Do crab respond to bait dyed with UV reactive cure? Sabastian Chik's experiment is living proof that they do.
Sabastian Chik, aka "Seabass" shares in this video his secret for cast-crabbing success. Alongside using Pro Cure's Crab and Shrimp attractant, Chik explains that curing his bait in Pro Cure's Brine and Bite Complete with UV Flash aids in helping crab find the bait in dirty, murky water.
Chik is right on the money, and there's science to prove it.
Smithsonian Magazine points to a study published in the Journal of Experimental Biology that was originally focused on concentrations of bioluminescent species. While viewing the ocean floor from a submersible roughly a half mile deep, they made a few interesting discoveries. One was the disappointing lack of bioluminescence, however as a by product of the study, they noticed that several species of crab were grasping at the few glowing creatures that they did see.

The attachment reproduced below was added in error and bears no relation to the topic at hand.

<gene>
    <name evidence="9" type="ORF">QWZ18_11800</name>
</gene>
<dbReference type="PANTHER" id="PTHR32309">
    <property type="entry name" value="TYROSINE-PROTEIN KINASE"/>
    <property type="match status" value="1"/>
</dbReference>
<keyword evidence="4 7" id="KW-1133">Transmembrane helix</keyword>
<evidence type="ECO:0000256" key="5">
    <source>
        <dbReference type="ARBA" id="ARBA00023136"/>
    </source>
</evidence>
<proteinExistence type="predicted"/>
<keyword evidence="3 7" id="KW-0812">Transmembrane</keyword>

As Joseph Stromberg of Smithsonian Magazine explains,
"Using special equipment on the submersible, they suctioned the creatures into light-tight containers and brought them to the surface, then conducted an experiment aboard their ship. Flashing various colors and intensities of light at the crabs while using electrodes to monitor their eye movement, Frank discovered that all seven species tested were capable of seeing blue light. This wasn't particularly surprising, as blue is the only color of light that can naturally penetrate down to the ocean floor as all other colors are filtered out by the water."
With that scientific evidence, the Blue UV Flash Brine definitely plays a factor in the crab being able to find the bait. To see more of Sabastian Chik's videos, follow "Fishing with Seabass" on Facebook.
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